Maintaining gradual population growth is a natural challenge for Minnesota, but the advantage is that the state and the cities can be fairly deliberate in how it’s done, since there is an element of recruitment and marketing involved. Increasing the Twin Cities’ university population is a great way to help bring in more people, as some greater percentage of students already in the state may stay for school and beyond, and some percentage of outside students will stay for a few years (like myself, with dreams of returning) or permanently.

    For many of the same reasons that I support efforts of Minnesota political leaders to increase the US and Minnesota’s intake of Syrian refugees, I think that deliberate expansion of the school body by the U of M would be a positive way to help grow Minnesota’s population.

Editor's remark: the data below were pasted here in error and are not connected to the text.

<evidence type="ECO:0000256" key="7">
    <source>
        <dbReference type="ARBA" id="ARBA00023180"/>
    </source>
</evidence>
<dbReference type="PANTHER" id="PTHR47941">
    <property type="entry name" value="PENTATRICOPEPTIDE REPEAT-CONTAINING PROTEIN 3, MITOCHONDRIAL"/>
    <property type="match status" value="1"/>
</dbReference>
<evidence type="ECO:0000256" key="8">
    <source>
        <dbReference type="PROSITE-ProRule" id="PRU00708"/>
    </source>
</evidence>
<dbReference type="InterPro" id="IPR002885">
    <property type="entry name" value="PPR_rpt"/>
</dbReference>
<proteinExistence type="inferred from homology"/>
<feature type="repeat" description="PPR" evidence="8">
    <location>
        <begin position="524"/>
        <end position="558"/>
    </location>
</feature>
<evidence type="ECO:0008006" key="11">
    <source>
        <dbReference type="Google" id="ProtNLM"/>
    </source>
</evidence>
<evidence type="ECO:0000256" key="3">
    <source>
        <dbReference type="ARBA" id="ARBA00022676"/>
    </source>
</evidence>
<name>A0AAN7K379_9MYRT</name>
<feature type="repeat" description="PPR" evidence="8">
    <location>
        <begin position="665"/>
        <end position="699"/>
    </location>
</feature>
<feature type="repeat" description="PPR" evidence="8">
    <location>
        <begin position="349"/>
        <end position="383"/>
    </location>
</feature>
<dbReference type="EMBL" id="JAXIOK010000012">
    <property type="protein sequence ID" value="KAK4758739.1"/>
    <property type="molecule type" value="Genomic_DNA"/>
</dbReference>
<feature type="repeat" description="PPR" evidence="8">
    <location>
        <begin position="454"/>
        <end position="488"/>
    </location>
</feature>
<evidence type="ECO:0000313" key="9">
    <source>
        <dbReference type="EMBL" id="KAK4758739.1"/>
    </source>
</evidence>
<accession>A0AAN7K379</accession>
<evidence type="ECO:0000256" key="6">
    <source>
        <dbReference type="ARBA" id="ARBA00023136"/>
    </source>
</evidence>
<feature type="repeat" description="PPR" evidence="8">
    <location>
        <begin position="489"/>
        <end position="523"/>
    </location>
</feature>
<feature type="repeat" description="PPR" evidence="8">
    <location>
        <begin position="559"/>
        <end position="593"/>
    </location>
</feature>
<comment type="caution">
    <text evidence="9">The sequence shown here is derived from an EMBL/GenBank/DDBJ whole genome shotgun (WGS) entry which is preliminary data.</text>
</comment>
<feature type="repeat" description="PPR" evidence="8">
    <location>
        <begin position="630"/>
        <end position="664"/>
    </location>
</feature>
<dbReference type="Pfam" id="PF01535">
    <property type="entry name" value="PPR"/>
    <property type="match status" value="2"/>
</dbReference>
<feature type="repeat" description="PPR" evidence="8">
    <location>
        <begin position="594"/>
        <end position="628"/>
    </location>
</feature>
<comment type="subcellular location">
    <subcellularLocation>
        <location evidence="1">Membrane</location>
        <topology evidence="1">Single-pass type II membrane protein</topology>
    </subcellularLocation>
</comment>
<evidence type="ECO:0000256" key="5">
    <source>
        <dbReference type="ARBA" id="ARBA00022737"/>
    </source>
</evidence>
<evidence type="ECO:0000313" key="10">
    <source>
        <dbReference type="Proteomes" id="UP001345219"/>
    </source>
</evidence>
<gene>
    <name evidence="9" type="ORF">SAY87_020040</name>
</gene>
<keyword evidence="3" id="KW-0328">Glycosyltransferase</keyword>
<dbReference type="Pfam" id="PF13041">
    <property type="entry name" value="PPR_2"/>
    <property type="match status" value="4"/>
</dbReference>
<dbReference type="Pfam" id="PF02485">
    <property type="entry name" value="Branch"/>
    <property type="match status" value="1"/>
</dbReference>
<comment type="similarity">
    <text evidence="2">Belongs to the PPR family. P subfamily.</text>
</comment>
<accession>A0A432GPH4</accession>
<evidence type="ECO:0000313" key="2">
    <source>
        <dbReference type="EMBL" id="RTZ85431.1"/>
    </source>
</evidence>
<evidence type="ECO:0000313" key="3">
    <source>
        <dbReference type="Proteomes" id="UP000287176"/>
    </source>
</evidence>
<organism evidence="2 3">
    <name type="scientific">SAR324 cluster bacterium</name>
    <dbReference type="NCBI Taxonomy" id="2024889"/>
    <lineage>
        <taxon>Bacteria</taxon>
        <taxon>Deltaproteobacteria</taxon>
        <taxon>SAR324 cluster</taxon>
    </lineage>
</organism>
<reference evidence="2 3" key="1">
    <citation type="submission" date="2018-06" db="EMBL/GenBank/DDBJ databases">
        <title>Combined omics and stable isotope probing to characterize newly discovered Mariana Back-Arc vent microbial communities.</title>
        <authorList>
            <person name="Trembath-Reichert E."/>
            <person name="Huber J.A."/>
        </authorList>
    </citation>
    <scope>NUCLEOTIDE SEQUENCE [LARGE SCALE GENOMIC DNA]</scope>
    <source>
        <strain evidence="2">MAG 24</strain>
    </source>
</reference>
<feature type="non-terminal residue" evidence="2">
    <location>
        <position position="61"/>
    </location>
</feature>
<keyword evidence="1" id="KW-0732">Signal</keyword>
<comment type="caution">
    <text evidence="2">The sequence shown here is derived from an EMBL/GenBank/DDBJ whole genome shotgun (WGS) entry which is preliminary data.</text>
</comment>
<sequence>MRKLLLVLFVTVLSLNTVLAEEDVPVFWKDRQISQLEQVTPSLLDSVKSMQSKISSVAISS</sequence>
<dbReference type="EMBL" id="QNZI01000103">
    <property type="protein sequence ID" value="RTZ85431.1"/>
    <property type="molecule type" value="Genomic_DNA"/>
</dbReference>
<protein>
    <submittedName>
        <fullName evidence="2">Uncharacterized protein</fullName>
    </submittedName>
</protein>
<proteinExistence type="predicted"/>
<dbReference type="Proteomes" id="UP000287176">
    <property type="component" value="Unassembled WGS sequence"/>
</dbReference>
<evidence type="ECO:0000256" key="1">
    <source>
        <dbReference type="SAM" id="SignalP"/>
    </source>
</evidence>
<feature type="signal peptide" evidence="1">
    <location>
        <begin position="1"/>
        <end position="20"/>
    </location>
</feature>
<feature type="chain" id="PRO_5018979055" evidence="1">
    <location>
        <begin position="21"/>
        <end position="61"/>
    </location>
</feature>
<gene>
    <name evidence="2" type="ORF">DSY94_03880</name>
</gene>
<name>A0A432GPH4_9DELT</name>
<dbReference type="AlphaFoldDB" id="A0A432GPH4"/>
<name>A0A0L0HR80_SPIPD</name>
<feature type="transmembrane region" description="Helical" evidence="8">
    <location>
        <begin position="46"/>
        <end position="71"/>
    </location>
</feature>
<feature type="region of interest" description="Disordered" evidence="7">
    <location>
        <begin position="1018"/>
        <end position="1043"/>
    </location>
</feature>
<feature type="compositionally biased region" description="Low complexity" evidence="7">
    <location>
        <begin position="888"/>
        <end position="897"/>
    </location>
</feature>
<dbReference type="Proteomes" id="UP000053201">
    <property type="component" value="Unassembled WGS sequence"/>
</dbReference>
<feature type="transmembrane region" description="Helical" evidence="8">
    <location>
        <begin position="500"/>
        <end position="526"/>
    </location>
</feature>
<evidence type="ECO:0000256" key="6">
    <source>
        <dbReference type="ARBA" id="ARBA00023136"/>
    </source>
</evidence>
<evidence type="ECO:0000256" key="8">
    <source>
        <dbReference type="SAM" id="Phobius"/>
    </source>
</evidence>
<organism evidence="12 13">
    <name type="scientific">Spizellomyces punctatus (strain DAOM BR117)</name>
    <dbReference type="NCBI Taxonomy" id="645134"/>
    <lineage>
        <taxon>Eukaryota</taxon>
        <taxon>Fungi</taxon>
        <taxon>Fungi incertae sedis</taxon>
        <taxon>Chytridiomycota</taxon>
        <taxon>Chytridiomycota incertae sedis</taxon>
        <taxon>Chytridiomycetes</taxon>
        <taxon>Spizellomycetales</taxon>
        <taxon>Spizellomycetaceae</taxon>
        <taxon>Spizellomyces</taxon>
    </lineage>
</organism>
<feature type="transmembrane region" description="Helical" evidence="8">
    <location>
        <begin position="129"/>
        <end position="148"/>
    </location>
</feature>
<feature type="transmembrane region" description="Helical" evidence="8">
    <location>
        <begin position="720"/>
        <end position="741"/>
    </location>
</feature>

1. Eric AnondsonEric Anondson

      I’m in complete agreement on bringing Yazidi, Kurd, and Syrian refugees from the Syrian war …

      AND growing UofM student body as a way to grow Minnesota population.

    2. Adam FroehligAdam Froehlig

      Presuming you’re excluding births deliberately here, since Minnesota (as with most states in the country) has a net population gain per Census statistics/estimates.

  4. David MarkleDavid Markle

    Such an increase would put unprecedented development pressure on the West Bank’s Cedar Riverside neighborhood.

    1. Nick

      Are you saying that pressure is good or bad? I agree that it could cause a lot of change, but it is also one of the few areas that already has the transit infrastructure to support that growth.

    2. Scott ShafferScott Shaffer

      Maybe the pressure would be enough to build something at that Riverside Imports spot, or on one of the numerous surface parking lots!

    3. Rosa

      what about the area along the light rail in St Paul? it has a lot of room for developing upward. Also St Anthony Main.

      1. Nick

        St. Anthony Main is in Marcy-Holmes, the area mentioned by Bill Lindeke above.